Cedar Rapids Gazette (Newspaper) - June 17, 1974, Cedar Rapids, Iowa                                2 The Cfdar Rapids Gatelte: MOB., June 17. 1S74 British Workers Torn Over How To Get Their "More" By .3. A. Livingsta! Economics Columnist Samuel Gompers, the Bri- tish-born, Dutch-Jewish cigar- smoking, beer-drinking cigar- maker, who became the first president of the American Federation of Labor, made famous in a word what labor leaders and union members want throughout the world: "More." But there's a fun- damental difference between "more" in the United States and in Great Britain. The American worker wants to get more out of the system and accepts the system. He doesn't want to tear it down Second of a series_______ even while protesting (hat he ought to get a greater share. He's not at war with capitalism or with corporate profits. The bigger profits are, the more he figures he'll get in the long run. And the results, over the year, bear him out elec- tricity instead of candles, air- conditioned factories in place of fetid sweatshops, eight hours and time-and-a-half for overtime instead of a sunup to sundown work day. British labor leaders and British workers also want to given Great Britain the un- savory reputation within the Common Market of being in- dustrially anarchic Reforms Rejected In his searching book, "The Battle of Downing Peter Jenkins noted the irrita- tion of Wilson during his previous tenure at 10 Downing street. A dispute involving a woman cleaner caused 2.400 workers in the motor industry lo be laid off. At a Midlands engineering plant, 60 super- visors stopped work after one had been fired for parking his car in front of a director's. How feudally (and can a management behave? Wilson tried to remedy such economic absurdities with a law to reform industrial rela- tions. But his own constituents, the leaders of the labor unions, would have none of it. Edward Heath was later to follow Wil- son along the dead-end path to confrontation with British labor. This year, after his election, Wilson rejected legislation. He'd enlist the "social cons- cience" of labor leaders in the fight against inflation. He'd learned his lesson. coal. But in the inflation scramble fur higher pay. the millers had lost their "rela- tivity" their high place on the wage totem pole. Besides, since the work is dirty, dif- ficult and dangerous, a pay raise was urgent lo stop the outflow of miners from the pits. No Compromise The TUC urged Prime Minister Heath to make an ex- ception grant miners a per- centage increase beyond the limits of Stage 111 wage con- trol. In return. Murray promiseu that constituent unions would not use the miners' step-up in pay as a bargaining yardstick. But since the Tl'l1 has no direct power to enforce compliance by the more than 100 unions that comprise it, the Conservative government after extensive negotiations, said no. Then followed a miners' strike, the three-day work week, lower production and higher unemployment. Difficulties were compound- ed by the oil embargo. And early in February, Heath called for a general election. If he couldn't persuade the unions to follow his wage sional Workers, he candidly stated that the social contract tests the TUC's credibility: "The present government has put forth a positive aiul coherent set of policies for producing the kind of situation we have been asking for. The issue facing us fairly and squarely is: What sort of re- sponse do we give'.'" The responses were mixed. Jack Jones, head of the Trans- port and (leneral Workers Union the nation's largest, and a leading advocate of the social contract, called on his members to put forth "realistic claims" in response to the "socially just measures brought in by a sympathetic government." Hugh Scanlon, head of the Amalgamated Union of En- gineering Workers next to the TGWU in size, gave a conditional endorsement, declaring that "working class incomes must at least keep pace with rising costs." In short, no drop in living stan- dards. Blast System But the president of the white-collar technical and supervisory section of the He pointed lo a conveyor belt carrying coal: "What about them? The company that makes those bells is private. It makes a profit." "No Aneslhelie" In Ihe steel works at Port Talbol. also in South Wales, a shop steward said: "We've had two governments Labour and Conservative. Both failed to control profits. In a period of inflation, people who work for a living are in pain without an anesthetic. We can only get money from the employer." In another steel works in Smith Wales, a group of shop stewards assured me: "We're all socialists, but we're not Communists." By that they meant that they didn't object to nationalization of industry, but they were "bloody-well opposed" to to- talitarianism. "This is a democratic society, and Com- munists will never get control of our government." Communist Power But Communists and their ideological offshoots Maoists, Trotskyites, Workers Revolutionists, and just plain anarchists have a profound influence in labor unions. Why? Because as unionists they do a job. They make force- ful speeches, go to all meet- ings, and take on respon- sibility. In confrontations with often win what the workers want: More. So, they get elected. And they cater to the inherited rancor of nmirimertiod workers the feeling that "what's good for them is bad for us." Deep down, the British society is a that's-nol-for-the- likes-of-me society. Sure, there's upward mobility. Aneurin (Nye) Bevan rose from the pits. But who your parents are, whom you and where you went to college slill mean much far more than in the U.S., where what you've done is your badge in the socio-economic hierarchy. And the attitude of workers stay in your class plays its part. There's limited mobility geographically and indus- trially as well as socially. Coal miners, steel mill hands, dockers and so on tend to cohere to their group and craft. And they often expect their sons and daughters to follow the same life path. The tendency to educate get more and still more "c-r and are torn on how to do it: By The monitor of this he'd seek a man- antagonism within the labor date from voters. movement toward employers, "New Class" profits, and the ruling class: "In this society, whether we It's fair to say that Murray are restrained or restrain our-heads a "new class" in British selvcs_ tnc end product is the labor. He's 51, and an Oxford same _ the rich get richer, graduate, .who majored in The fallacy that inflation, price economics. His given name is spirals, etc., are caused bv Lionel, but he uses Len. wage jncreases has to be His role as the keeper of exploded labor's conscience under the 'Another officer of the union social contract, can be likened said: "Within the capitalist to that of a policeman without a system any form of wage re-nightstiek, uniform, or straint will go against the authority. He can say "No, no, worker and oniy heip the please but he can't employer. We are' therefore discipline. Indeed, he can opposed to the concept of the hardly censure. social compact, which will Suppose a union leader broke further erode tne of the social contract by demand- the and make bigger ing and getting a big wage and better profits for the ruling increase. Could Murray say to classes the workers: "Give it back, it's t encountered this same more than the TUC thinks resentment a half-mile down in you're entitled to." If he tried tne Qakdale colliery in South that, the TUC would soon be Wale's. A miner complained out of business! about high profits. But he can t duck the re, j said. own sponsibi ity. In a speech to mines Th >rc nationall2cd. National Federation of Profes- Thc profits arc Better Guidelines ilderly Drivers Driver sponsored by the AMA and AAMVA., In opening that conference, Dr. George Reader of Cornell university said, "Muclnof our elderly population is socially isolated in areas where services nseded for daily living are not readily available without private transportation." Removing a driver's license from such a person would be part of the process that tends to isolate the aging person, causing him to withdraw and reducing his ability to cope. Restricted The conference proposed that retraining courses be developed to help older drivers overcome some age-related driving handicaps and that states consider limited and restricted licenses that would still permit the older driver to get around his neighborhood. Older drivers should be the target of broad educational efforts to make them more aware of licensing problems. Programs to develop alternative transportation for older people whose licenses have been removed or restricted were also recommended by the conference. In addition, older people should have comprehensive vision tests, including night and lateral vision. The tests should be done in person and should include driving. changing the system? man in the middle of British This pull a deep and con- labor's response to Wilson is fused dichotomy, often inar- Len Murray. He took over as ticulately mixed with hate of general secretary of the TUC the upper and propertied class last September, and plunged soon became manifest in the directly into strife. diverse reactions to the "social Fortunately, for five years, contracts" or "compact" en- he'd been assistant general tered into by Prime Minister secretary and prior to that Harold Wilson and a special head of the TUC's economics committee of the Trades Union department. He was, and is, no Congress (Sunday's stranger to the statistics of Wilson promised to do his man-days lost due to strikes, best to keep prices down if wage rates, retail prices, stop-loHor leaders would voluntarily and-go economic growth, and exercise restraint on wage Great Britain's hard-pressed demands. "We need to get battle with balance-of-away from the confrontation payments deficits, and disputes of the last three Murray was in his post he said. Disputes had barely a month when the Na-racked the economy, cost tional Union of Miners banned much-needed production, and overtime. The nation To Permit By Dr. S. L. Andehnan Anyone who is getting on in years or has an elderly parent or friend will be glad to know that the American Medical Assn. is studying the, possibility of developing a set of guidelines to aid the plrysician in evaluating and counseling his older patients who drive autos. The guidelines would follow a pattern set through the joint efforts of the AMA and the American Assn. of Motor Vehicle Administrations (AAMVA) in developing a videotape program for the upgrading of driver license examiners. Criteria In addition to helping physicians evaluate older drivers, the AMA and AAMVA also plan to develop criteria to aid driver license examiners in dealing with the problems of elderly drivers. The criteria will avoid penalizing a driver solely because of age but will require frequent physical and mental evaluations to be sure the person can function as a good driver. These new programs are an outgrowth of the recent National Conference on the 1 he Investor's liuide _ _ _. ings, in its dividends and in the By Sam Shulslsy market prjce of its stock And Q I'm 32, married, two if you tell me that, lately, this children. I'd like to invest has not proved so for the vast about now and add majority of common shares or a year. If I put it into other equity investments, I can 714 percent deposits I figure I reply only "You're perfectly would have to by right! the time I'm 60-65 assuming, And if common stocks over of course, that interest rates the next 30 years can't manage remain high. What would you a total annual return suggest? (dividends plus market gains) A I realize it is only na- of.a' least tural to talk in terms of dollars wha'ever lnterest Preva" when planning investments, ln money market then pension programs, etc., etc. "f" ln Dollars are what we work for, 20M' IF IF' spend, handle every day and have posltlve use to measure our financial fnswers for becaust> the position slx e'ght years have been discouraging ones for But to talk of common snares. Has our basic today and in the same economic picture been so breath in the thrown out of line that this year 2004, unfortunately, cloud will hover over us for the makes very little sense. Today, next 30 years? I must doubt we know for certain that that. invested at 8% percent There's "no hiding place would earn a year down and no sure way to enough to buy, for example, a Pi0t a financial course over 30 good medium-size car; enough years. But I have a feeling that to pay for a year's rent of a a young man has to take some comfortaNe apartment; risks. And given the long-term enough to buy, shall we say, 10 decljne in the dollar vs. the good-size color TV sets. So shorter-term decline in today means something ties, I have to assume that you can get a handle on. some equities must be included But when you talk of arriving in a young man's long-term at retirement, 30 years hence, financial planning, with you still have two unknowns in a three-item for- Q We have no idea of how mula. (Let's put aside to go about investing our because there's no point to ar- money properly. Can you help guing it anyway what us? interest rates will be over the A I could try if you at least next 30 years.) gave me an idea of your age, Let's arrive at the year 2004 resourccs- immediate needs with and lne necessity to leave an estate. And if you included a What will interest rates be stamped, self-addressed en-then AND for the balance of velope for a reply, your lifetime? And will cars then cost Q Fve noticed that most or or And the utilities are raising capital by same goes for housing costs, scliinK common. This dilution TV sets, bread and cheese. disturbs me. I've taken the long way A tllink fimi tnat around to get to the point. And most utilities attempt to main-I suppose I've done so because lain a fixed relationship one of the principal answers I between equity and debt capi-feel I must give you has been tal- If (me sclls common in-rendered less than believable stead of a new bond issuc- il is by stock market events of the because the equity portion of last half dozen years; that is, ils tolal capital is below its ownership of common shares, formula level. It seems to me you will have to assume such ownership for the MORTGAGE BOND: A bond next 30 years on faith, in the scoured by a mortgage on a belief that if a company turn- specific piece of property. ing out automobiles and hous- Default on the bond could lead ing and food and copper is go- to bondholders' seizure nf (hi; ing to sec its product prices property. lifted in a continuing infla- If In fWAT 17 4632 7'542 4A75 WEST EAST V J987 VQ106 J1096 K8 SOUTH (D) 4 AK7 V AK5 AKQ Neither vulnerable West North East South 3N.T. Pass Pass Pass Opening lead Oswald James Jacoby Oswald: "There are any number of ways for a good bridge player to make more tricks than one of lesser ability, but none is more apparent than the expert's willingness to give himself extra chances." Jim: "Here is a case in point. South (a fair player) started by cashing his three top diamonds. The suit failed to break so he led a club to dummy's ace and a second one jack to his queen. West look his king; cashed the last diamond and got out with a heart. South led a third club and was down one when that suit failed to break." Oswald: "South had given the hand a fair play. He would have made it if either minor suit had broken or if East had held the club king." Jim: "A fair play, but one hat failed to give himself ivery chance. He was right to ash the diamonds and lead a but the first club play rom dummy should have been a small one. He would get in with a heart or spade and lead second club. This would ollect West's king and give lim the second club trick he ceded." Oswald: "This play would have cost him an unimportant ivertrick if East had started with three clubs lo the king. To Jog Justice SALT LAKE CITY (UPI) -Utah will soon have its own treadmill of justice. In a split decision, the Utah board of examiners approved the purchase of a jogging machine for the state supreme court. '.'This machine should get their blood circulating for said Court Clerk Allan Mecham. "You sit behind a desk and work on cases for eight hours a day and you get kind of stale." Governor Calvin Rampton and Secretary of State Clyde Miller voted to approve the purchase. Attorney General Vernon Romney, who jogs every morning around a high school track, thought the purchase unnecessary. "They could come out and jog with me at in the Romney said. Mecham said the jogging machine is simply a treadmill on which justices could run in place. He noted the U. S. supreme court has a complete gymnasium in Washington where the justices may was it would give him the extra chance that would bring home the in New York Sets Javits, Wilson UNIONDALE, N. Y. (AP) -The New York Republican party has nominated Gov. Wilson and Sen. Javits for reelection in November. Wilson's mentor during his 15 years as lieutenant governor, former Gov. Rockefeller, stood at his side as Wilson accepted the GOP state committee's unanimous designation for a full four-year term. Wilson, 60, succeeded Rockefeller last December when Rockefeller resigned du.-ing his fourth term. Democrats have not selected their Begins Drive For Bird Reserve LONDON (UPI) Prince Bernhard of The Netherlands has begun a campaign to raise to establish a wildfowl reserve in northeast England. Prince Bernhard, husband of Queen Juliana and president of the World Wildlife Fund, said the reserve would cover 105 acres of land and lakes among factories and sewage plants near Washington, 287 miles from London. r THIS DAfE in 1967, Communist China announced it had exploded its first hydrogen Order Your Action-Ad Dial 398-8234. 1 NOTICE! w Cedar Rapids Homeowners Homestead Exemption 1 and I Military Exemption Applications Must be Filed in the City Assessor's Office, 5th Floor City Hall BEFORE JULY 1, 1974 Come In Early, Avoid Rushl OPEN MOM. THRU FRI. 8 a.m. to 5 p.m. t bidding has been: 17 Wcht North East South Double Pass Pass Dble. 'ass I'j.ss "a.ss I'ass Pass Pass Pass You, South, hold: 654 4A y 97 What do you do now? Double. Your partner Is bvlously void of spades, but you UN don't want lo Iry for seven. TODAY'S QUKKTION Again your partner doubles one padc. This time you hold: 654 .1432 Q (I 7 What do you do now? Answer tionary spiral, there will be, nvop Innu.tnrm tainin only Ihrouoh the column. For UVLr llll. Iling-ltrm, hOIIlC of growltl ond dividend tlocki, pleoso reflection in higher in include 0 self-addressed, rn-reiiLiuon in inures in MartH vour the company's per share earn- TUC youngsters upward and out of ihe parental groou- is far less prevalent than in the I'.S. Consequently, Ihe union card is Ihe HcKcl n> aUiutaiu. of living Yiiu move up with your group not away from it And this compounds the dif- ficulties ahead for Murray Doesn't Squarr whether it was Sir David (Dai) llavies, head of the steel union, or workers in factories or mines, the refrain was the same: "Wages keep chasing prices." Yet that doesn't square with reality. Most workers, especially manual workers, have had pay gains exceeding price increases even in 1973. And their living standards Ihe renting of color TVs to replace black-and-white, increases in hire-purchases of furniture, refrigerators, and other things bear this out. But now that's going to cease. It has to cease. Prices under the social contract are almost certain to go up as fast, if not faster, than wages. And sums taken out of pay checks for taxes, pensions, and na- tional health will go up. Implication From Prime Minister Wilson down, the economic implica- tions are unvoiced but well- known. Chancellor Healey told the house of commons that his budget was "neutral." It would have neither a plus nor a minus impact on the Gross National Product. But an analytical dis- cussion with him leaves the (lisl'iii-l impression that it's likely to bv more minus than plus. If (ireat liritain is nut In continue living exces- sively beyond its means 1m porting foodstuffs and other raw materials on the cuff to raise living standards the consumption level must fall. If so. keep Pai'c wiln prices. This would not mean that Wilson had not carried out the government's part in (he social contract. The pledge was not that prices wouldn't rise. The pledge was that the govern- ment would do its best to keep prices from rising loo much. A conflict impends. The right wing of the labor movement will try to persuade workers to accept the inevita- ble. The left wing will play upon the rich-gct-richer dis- content to further their own objectives greater strength in British labor and a change in the system. There'll be no red carpet for the social contract. Next: "In Place of Rare Pandas Pandas are very rare from 45 to survive and are found in the cold, damp bam- boo forests on the rugged hill- sides of eastern Tibet and Szechwan province in remote southwest China. They eat nine kinds of bamboo. DRIVE SAFELY BIG GEORGE! Virgil Partch "You'd better call in sick, George. You left a tip." Sears Sale! Save Convertible Jet Pump Regular 00 O Jet Extra It's tlic most corro.-ion-resislant pump we sell, willi Power Bonus motor for peak performance. Holds pressure al ol. (IfM'p WI'Ils. Save Captive Tank '65 36-gal. Regular J75.M I'.fficieni design keeps air iiml wnlcrconiploliMy separated lo uvciid "wn- IVliikr Scjii'H your lor all wtiler nyHti-in ncodn (Innranlml or Vmr Money Rack AT SKAHS ANO SAVK HOME I'HONK FREE PARKING UNDAI.E IMPDOVf Mf NIsKAns, noKBUCK AND co,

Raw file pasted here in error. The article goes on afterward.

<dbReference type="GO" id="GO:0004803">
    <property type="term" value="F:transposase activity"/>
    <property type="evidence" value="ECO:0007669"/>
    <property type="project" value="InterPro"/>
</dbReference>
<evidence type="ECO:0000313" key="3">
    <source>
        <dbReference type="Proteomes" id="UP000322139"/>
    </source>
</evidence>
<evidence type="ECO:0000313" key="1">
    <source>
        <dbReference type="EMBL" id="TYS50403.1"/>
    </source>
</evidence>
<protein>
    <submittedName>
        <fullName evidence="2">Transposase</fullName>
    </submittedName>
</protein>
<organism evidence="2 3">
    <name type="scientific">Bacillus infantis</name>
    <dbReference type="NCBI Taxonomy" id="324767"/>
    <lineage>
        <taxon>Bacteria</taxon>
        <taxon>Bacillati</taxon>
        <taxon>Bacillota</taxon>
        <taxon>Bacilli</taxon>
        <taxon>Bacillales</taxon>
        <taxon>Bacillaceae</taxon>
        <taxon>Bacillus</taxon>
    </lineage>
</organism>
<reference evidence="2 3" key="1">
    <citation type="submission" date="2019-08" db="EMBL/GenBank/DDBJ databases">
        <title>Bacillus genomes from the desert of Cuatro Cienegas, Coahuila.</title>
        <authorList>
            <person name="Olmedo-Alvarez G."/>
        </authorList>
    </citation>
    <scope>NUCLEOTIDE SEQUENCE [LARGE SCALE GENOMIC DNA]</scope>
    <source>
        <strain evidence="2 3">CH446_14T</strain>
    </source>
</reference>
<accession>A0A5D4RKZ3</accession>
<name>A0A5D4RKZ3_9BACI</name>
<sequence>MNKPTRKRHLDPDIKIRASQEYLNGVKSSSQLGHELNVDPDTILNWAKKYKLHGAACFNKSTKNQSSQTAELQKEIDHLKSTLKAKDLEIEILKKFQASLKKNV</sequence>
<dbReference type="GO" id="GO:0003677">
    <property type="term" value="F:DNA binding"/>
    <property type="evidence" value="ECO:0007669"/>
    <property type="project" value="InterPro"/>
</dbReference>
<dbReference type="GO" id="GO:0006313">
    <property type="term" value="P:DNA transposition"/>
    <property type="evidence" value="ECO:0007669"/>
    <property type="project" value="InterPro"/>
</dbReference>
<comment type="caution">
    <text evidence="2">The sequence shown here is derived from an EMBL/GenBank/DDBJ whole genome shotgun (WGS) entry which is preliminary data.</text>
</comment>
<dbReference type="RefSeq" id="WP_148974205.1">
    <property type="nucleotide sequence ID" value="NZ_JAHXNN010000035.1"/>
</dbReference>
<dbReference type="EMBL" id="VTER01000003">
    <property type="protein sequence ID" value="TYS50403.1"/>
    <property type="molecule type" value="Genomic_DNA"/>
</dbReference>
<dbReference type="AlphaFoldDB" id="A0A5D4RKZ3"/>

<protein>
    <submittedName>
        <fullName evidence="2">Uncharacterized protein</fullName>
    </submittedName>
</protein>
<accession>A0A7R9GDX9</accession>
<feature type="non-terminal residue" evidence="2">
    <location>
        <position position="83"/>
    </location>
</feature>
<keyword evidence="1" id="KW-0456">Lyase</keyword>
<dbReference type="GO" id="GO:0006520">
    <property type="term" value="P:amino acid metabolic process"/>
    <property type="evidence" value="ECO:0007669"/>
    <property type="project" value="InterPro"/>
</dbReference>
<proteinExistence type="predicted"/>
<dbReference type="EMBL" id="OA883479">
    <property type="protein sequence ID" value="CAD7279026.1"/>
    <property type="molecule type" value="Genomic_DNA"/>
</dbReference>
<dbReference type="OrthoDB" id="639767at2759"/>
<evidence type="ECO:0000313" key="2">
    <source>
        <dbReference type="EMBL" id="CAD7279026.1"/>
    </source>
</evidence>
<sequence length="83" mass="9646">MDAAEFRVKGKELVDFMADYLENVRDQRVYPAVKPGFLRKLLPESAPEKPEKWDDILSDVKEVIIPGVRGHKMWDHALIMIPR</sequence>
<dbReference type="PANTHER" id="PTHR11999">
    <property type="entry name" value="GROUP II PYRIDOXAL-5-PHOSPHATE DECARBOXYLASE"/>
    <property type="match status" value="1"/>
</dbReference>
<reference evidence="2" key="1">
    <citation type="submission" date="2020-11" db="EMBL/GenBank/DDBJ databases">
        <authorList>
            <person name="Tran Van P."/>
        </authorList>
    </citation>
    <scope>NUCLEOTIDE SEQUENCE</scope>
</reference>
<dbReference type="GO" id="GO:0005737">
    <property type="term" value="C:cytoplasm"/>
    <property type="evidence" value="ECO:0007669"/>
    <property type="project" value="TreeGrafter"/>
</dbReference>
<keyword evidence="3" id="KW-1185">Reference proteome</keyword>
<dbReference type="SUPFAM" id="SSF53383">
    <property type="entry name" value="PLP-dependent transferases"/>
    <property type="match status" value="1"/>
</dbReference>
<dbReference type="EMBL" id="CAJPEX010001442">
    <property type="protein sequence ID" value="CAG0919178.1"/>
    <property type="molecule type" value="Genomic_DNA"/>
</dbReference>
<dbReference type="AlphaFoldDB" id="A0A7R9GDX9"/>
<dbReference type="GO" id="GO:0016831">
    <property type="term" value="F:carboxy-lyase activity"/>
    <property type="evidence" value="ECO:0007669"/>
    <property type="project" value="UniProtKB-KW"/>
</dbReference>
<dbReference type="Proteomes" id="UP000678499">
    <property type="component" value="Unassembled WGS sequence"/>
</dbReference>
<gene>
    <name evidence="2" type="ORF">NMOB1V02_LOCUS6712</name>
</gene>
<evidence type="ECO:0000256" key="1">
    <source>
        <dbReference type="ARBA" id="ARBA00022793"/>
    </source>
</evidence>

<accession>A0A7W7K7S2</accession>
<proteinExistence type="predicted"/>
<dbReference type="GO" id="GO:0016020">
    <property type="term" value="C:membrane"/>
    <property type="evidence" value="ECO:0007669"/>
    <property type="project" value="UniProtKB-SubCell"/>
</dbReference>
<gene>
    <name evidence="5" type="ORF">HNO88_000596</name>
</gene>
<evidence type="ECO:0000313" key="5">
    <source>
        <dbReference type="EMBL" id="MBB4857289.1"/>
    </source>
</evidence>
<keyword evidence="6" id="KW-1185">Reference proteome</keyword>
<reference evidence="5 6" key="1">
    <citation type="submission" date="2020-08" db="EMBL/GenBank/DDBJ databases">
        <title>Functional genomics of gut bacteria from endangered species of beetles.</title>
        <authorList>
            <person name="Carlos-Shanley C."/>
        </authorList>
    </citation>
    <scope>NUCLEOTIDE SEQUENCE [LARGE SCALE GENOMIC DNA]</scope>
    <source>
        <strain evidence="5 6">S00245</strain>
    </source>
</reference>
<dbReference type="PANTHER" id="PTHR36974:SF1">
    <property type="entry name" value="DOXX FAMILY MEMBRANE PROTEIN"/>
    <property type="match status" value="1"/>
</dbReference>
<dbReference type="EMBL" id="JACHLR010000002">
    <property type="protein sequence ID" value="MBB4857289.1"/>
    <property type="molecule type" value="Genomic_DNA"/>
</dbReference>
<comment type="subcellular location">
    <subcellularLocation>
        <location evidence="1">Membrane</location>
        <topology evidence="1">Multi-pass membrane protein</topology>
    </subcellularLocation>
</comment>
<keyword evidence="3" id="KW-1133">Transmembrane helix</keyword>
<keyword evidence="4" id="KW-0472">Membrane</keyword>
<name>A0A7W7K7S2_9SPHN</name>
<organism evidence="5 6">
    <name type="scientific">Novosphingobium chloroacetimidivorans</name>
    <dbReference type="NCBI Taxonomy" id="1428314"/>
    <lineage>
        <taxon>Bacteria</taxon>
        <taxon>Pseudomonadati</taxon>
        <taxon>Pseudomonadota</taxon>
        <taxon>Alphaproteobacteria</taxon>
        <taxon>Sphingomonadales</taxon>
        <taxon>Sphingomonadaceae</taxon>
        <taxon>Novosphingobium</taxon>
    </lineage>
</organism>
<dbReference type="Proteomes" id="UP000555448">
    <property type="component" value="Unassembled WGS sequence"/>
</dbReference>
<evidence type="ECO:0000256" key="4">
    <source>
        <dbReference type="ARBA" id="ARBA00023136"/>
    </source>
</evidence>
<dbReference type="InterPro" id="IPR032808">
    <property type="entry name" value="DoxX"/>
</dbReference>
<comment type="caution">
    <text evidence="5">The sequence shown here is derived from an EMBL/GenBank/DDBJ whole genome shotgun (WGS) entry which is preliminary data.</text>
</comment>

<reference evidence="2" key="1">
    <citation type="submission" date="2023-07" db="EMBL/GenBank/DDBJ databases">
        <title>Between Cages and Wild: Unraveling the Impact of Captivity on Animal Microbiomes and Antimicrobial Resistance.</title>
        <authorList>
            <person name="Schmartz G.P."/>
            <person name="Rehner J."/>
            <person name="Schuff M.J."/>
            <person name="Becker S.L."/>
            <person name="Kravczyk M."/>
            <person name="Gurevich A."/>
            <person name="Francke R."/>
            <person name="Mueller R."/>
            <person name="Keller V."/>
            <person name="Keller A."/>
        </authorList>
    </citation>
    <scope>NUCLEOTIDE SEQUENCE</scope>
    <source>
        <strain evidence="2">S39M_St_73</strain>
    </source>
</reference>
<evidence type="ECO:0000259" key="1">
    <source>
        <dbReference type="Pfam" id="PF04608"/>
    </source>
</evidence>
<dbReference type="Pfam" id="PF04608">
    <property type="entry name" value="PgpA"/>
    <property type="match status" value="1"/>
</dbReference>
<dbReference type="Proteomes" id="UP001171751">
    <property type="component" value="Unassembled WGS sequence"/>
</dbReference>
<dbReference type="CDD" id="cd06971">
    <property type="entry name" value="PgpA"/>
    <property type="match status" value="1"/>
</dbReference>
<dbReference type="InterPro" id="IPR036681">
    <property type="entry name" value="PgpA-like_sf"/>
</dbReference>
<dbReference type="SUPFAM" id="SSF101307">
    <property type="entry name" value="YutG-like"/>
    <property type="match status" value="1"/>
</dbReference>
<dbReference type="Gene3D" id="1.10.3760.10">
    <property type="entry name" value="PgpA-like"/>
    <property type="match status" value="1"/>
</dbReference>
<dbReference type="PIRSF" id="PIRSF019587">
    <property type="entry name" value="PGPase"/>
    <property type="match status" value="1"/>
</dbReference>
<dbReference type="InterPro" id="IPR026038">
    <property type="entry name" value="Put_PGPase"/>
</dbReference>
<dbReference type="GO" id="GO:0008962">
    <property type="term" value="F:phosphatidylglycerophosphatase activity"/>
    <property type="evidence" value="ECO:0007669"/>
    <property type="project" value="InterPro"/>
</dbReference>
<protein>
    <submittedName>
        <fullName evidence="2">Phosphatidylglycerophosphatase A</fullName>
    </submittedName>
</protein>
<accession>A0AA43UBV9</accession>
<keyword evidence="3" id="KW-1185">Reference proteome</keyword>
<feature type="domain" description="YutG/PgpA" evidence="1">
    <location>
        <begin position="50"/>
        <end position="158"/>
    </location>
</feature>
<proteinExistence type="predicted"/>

From 1607 To The Present